Sheila Choi

May 26, 2010

By Justin Tang

When it came to looking for work, Sheila Choi ('08) was never the stereotypical MBA student. While her peers and classmates feverishly sent out resumes and attended career fairs in search for their summer internship and post-graduation employment, Choi remained focused on a career plan she laid out before she even entered Anderson. 

After receiving her B.A. at UC Berkeley, she worked for ABC News and Disney while pursuing her passion for animals as a volunteer at pet adoption fairs. For most, that would be enough, striking a balance between a promising career and an enjoyable, worthwhile hobby. But that hobby ultimately revealed an unpleasant reality -- the problem of pet overpopulation was far worse in Southern California than she originally believed. She knew being a part-time volunteer would not suffice.

Choi founded The Fuzzy Pet Foundation (TFPF) in 2005. TFPF is a pet welfare group whose goal is to end pet overpopulation by doing three things:

  • Rescue and rehabilitation
  • Aggressive spay and neuter
  • Education that includes community fairs and outreach events.

The organization focuses on going to fairs and schools to promote pet responsibility and holding adoption events to move dogs out of animal shelters. Now that she had a fully operating organization, she needed the business, organization, and leadership skills to lead TFPF and inspire her volunteers.

She enrolled in Anderson's MBA program in 2006. "I needed a better strategy to run the organization. I wanted to market TFPF creatively and treat it like a small business, and Anderson offered the great entrepreneurship curriculum that I was looking for," Choi said.

As an Anderson student, Choi found herself inspired by classes that directly related to how to run an organization like TFPF. For example, she took classes on business development, where groups of students strategized on how to start a business. "By teaming up with students to create a startup company, I learned the key factors to start a business from scratch. The people and the class helped me think outside of the box," said Choi. These classes provided her the education to do price analysis projects and polish her business proficiency, all skills that would be critical to the success of TFPF. 

But not everything she learned at Anderson occurred in the classroom. Choi gratefully recalled, "Anderson really helped my networking. I learned how to relate to people from different industries and cultures, and it taught me that you must be resilient out there." She found many Anderson students who were fascinated with her work, so much so that some volunteer with the organization today. An Anderson alumnus does pro bono accounting for TFPF, and a few Anderson employees created the organization's website for her.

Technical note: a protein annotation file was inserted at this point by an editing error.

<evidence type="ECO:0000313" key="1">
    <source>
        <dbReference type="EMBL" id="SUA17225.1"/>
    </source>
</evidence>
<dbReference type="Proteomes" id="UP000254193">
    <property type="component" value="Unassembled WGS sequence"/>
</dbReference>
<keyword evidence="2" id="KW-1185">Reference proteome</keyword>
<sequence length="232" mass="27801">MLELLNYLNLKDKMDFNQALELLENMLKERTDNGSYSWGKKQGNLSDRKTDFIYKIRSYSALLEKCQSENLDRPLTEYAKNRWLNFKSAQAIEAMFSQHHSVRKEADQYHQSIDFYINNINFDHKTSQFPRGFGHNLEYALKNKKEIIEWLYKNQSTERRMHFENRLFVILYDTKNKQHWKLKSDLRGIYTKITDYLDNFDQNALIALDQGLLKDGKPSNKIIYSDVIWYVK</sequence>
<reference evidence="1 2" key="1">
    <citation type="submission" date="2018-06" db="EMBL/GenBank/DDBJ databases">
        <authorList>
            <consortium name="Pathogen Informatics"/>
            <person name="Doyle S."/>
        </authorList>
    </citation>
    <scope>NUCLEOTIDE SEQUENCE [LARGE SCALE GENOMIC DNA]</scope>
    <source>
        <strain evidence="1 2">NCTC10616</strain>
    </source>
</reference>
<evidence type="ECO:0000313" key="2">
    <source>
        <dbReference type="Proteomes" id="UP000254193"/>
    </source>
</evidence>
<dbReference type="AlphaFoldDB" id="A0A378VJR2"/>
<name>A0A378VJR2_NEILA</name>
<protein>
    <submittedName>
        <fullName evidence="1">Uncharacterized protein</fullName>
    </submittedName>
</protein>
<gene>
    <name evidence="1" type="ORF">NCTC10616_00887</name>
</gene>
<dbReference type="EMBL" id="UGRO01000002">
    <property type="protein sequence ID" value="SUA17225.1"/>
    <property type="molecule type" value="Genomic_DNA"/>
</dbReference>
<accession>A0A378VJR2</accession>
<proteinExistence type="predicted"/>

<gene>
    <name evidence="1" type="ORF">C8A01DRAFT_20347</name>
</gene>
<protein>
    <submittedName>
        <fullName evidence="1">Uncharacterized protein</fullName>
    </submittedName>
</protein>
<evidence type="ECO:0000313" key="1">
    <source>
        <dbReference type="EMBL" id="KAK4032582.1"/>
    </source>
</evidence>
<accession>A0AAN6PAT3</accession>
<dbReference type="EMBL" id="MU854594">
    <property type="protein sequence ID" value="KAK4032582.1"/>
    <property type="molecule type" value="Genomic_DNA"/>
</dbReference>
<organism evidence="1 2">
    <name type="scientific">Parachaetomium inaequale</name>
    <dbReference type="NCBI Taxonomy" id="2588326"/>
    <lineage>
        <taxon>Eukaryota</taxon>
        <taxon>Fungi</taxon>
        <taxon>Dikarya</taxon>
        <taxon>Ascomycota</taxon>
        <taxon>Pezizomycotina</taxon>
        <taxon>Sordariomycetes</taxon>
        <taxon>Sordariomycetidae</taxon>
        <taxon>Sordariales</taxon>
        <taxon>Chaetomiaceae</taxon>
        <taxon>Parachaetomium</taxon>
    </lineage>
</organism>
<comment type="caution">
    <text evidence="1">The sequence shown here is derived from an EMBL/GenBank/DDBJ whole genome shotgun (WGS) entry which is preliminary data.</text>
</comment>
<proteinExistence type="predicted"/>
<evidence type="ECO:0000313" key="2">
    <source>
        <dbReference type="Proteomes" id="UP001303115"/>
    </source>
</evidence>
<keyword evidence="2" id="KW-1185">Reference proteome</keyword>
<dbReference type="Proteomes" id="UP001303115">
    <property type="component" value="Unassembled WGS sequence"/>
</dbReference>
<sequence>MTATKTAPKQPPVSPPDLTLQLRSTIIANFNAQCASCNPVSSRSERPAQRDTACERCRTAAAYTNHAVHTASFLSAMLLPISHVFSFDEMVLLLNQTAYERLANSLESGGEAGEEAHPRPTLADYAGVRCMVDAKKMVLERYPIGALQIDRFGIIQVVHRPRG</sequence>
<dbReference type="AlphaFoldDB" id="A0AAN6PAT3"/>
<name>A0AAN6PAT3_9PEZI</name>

Since earning her MBA, she spends the majority of her time managing TFPF and continuing her advocacy work. A typical day will might consist of grant writing and networking socials that range from corporate events to an outing on the golf course. "I don't just network people, I network with rescue colleagues to move dogs out of shelters, and I network with organizations from different states," Choi said. 

The organization received international media attention with its most famous case, Scooby-Roo, who was an abandoned puppy born with only two hind legs. After Choi heard about the dog in Los Angeles, she sent out mass newsletters asking for help to purchase a set of wheels that would act as the dog's front legs. Scooby-Roo garnered the attention of Demi Moore, Shannon Elizabeth, Michael Jackson's children, and Alyssa Milano, the dog's "godmother." Through the help of these celebrities, Choi was able to raise funds to build custom wheels for Scooby-Roo.

Currently, Choi is a Master's student at the Harvard Kennedy School of Government (she commutes to Boston for coursework), where she will receive the policy education necessary to bring the problem of pet overpopulation to the national level. Her main goal is to launch large-scale spay and neuter trucks that will provide services effectively and cost-free. Additionally, Choi will be releasing a Scooby-Roo children's book shortly to teach children about pet responsibility.

"Making money doesn't always bring you happiness. I am the most happy when I am reaching out to the needy and following my passion," Choi explained. It is clear that Choi has taken these words to heart and shown many others the joy in following one's passions.

About UCLA Anderson School of Management
UCLA Anderson School of Management, established in 1935, is regarded among the leading business schools in the world. UCLA Anderson faculty members are renowned for their teaching excellence and research in advancing management thinking. Each year, UCLA Anderson provides management education to more than 1,800 students enrolled in MBA, Fully-Employed MBA, Executive MBA, UCLA-NUS Global Executive MBA, Master of Financial Engineering, and doctoral programs, and to more than 2,000 professional managers through executive education programs. Combining highly selective admissions, varied and innovative learning programs, and a world-wide network of 36,000 alumni, UCLA Anderson develops and prepares global leaders.

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